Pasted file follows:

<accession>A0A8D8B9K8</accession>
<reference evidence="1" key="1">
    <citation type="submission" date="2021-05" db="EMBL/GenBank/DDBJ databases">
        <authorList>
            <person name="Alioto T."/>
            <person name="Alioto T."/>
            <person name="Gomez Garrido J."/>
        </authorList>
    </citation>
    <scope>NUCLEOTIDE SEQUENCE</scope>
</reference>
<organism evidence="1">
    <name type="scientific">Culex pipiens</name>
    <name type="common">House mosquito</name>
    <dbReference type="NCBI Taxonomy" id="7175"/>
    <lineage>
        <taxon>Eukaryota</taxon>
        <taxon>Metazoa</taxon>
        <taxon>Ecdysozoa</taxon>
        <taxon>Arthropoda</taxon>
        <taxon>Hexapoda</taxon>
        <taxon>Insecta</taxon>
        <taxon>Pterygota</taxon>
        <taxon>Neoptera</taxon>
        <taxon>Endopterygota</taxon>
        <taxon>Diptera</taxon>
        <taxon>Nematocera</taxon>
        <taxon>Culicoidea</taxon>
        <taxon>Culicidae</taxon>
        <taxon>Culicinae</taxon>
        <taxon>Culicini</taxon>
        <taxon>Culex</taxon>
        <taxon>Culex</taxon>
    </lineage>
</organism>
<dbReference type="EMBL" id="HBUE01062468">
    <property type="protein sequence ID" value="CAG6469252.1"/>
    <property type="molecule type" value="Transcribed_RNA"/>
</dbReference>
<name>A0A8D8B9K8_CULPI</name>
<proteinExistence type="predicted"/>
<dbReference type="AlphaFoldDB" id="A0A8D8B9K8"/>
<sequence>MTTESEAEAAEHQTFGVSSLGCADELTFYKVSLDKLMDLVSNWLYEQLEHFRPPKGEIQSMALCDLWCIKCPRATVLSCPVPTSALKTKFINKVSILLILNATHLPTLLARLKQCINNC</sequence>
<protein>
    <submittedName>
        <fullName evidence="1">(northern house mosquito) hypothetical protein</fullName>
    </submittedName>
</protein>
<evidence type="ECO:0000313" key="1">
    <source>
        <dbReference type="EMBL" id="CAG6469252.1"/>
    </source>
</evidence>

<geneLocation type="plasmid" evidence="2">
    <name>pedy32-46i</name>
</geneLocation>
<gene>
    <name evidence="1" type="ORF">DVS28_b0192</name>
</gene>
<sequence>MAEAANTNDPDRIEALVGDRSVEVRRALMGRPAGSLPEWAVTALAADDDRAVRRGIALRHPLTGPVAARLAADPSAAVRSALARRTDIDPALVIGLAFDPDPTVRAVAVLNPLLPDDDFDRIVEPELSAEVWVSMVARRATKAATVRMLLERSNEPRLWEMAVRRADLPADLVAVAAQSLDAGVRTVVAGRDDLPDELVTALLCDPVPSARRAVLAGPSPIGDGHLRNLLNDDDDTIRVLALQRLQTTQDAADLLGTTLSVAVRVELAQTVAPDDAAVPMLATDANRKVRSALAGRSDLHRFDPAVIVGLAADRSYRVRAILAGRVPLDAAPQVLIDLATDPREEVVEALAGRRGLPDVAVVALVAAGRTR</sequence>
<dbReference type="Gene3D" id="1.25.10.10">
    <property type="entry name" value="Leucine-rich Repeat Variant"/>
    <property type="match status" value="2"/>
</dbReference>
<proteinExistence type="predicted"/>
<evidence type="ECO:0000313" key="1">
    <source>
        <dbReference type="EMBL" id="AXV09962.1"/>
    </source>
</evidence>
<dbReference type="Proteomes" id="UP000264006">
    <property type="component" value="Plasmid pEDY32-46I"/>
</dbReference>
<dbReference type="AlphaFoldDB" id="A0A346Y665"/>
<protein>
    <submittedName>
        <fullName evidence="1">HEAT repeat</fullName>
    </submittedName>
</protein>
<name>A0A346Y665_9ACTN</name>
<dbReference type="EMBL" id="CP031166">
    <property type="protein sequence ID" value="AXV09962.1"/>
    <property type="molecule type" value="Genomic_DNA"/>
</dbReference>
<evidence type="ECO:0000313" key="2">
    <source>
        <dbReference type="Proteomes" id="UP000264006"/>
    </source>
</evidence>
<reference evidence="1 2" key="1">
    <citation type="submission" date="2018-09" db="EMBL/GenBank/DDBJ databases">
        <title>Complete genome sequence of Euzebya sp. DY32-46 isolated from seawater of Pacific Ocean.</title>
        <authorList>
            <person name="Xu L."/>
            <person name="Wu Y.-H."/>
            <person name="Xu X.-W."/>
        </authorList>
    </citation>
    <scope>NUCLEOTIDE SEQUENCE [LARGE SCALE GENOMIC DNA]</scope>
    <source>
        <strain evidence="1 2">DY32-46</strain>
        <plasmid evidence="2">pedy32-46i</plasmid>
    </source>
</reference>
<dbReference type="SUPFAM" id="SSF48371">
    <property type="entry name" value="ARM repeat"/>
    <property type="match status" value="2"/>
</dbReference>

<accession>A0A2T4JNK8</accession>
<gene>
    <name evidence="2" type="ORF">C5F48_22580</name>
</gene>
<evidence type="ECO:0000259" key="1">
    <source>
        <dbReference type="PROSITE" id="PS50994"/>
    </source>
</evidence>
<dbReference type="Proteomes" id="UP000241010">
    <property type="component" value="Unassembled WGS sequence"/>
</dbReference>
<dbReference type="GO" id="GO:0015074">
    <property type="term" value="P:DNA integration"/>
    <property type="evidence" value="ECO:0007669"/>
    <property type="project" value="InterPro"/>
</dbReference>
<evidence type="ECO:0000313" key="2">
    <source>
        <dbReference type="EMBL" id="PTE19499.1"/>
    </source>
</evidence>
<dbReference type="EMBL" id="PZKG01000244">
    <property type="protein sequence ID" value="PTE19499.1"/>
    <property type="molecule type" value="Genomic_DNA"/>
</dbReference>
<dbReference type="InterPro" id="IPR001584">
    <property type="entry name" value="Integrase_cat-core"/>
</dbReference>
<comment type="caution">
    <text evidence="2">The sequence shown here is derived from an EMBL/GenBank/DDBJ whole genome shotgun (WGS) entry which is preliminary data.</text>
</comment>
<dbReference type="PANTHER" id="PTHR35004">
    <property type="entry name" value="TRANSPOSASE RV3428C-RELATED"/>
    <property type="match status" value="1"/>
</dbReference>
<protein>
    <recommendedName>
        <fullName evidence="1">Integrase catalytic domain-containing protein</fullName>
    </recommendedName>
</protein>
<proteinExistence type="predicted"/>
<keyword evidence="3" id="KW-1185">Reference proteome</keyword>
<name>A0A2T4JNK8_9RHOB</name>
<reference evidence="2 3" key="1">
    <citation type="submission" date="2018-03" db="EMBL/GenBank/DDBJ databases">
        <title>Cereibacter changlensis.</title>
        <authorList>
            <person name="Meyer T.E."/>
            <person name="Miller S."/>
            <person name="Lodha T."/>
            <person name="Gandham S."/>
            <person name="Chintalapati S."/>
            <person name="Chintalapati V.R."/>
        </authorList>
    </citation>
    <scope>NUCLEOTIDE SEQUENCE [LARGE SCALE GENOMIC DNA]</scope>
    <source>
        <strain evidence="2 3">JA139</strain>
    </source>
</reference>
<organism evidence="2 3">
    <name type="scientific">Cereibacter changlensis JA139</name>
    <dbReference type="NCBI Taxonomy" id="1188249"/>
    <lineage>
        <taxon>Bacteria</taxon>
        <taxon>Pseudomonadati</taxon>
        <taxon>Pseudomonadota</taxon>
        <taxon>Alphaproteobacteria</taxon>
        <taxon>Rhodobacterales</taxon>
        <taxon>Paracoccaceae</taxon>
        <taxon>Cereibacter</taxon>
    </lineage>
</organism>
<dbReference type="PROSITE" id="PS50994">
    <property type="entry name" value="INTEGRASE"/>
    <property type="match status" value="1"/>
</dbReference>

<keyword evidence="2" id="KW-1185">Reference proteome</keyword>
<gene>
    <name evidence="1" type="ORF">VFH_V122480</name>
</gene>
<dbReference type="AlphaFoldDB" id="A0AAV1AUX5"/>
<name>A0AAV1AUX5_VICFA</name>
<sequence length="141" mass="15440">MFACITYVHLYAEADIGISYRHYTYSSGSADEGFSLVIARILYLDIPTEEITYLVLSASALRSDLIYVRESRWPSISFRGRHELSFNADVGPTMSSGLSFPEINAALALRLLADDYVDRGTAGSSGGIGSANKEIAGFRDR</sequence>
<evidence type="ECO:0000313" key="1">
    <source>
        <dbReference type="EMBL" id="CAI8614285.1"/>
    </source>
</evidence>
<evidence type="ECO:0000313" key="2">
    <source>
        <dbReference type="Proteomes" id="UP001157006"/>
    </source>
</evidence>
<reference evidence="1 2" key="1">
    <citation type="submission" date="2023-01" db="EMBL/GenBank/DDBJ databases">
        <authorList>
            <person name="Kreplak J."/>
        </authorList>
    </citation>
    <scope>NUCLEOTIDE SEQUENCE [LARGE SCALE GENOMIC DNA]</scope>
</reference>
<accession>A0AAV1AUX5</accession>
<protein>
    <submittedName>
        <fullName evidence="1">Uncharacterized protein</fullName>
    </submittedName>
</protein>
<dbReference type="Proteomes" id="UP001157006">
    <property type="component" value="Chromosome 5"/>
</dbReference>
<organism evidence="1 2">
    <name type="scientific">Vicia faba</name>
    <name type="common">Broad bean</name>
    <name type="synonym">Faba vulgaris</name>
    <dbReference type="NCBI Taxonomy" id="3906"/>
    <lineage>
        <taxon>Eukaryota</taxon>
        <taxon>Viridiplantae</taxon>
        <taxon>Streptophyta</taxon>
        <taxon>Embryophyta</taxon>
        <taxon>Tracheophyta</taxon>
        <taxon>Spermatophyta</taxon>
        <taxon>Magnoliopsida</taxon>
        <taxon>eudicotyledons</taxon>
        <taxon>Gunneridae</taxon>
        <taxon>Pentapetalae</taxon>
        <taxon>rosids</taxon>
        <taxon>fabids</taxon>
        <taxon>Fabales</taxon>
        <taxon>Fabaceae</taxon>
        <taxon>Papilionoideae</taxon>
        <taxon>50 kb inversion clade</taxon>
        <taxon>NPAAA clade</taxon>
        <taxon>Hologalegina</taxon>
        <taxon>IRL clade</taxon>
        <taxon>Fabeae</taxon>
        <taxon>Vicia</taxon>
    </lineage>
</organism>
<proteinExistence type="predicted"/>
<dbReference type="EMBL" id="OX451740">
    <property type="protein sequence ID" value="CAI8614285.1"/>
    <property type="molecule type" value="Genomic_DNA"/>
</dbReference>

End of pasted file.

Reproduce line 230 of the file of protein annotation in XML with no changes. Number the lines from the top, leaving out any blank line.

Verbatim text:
        <taxon>Embryophyta</taxon>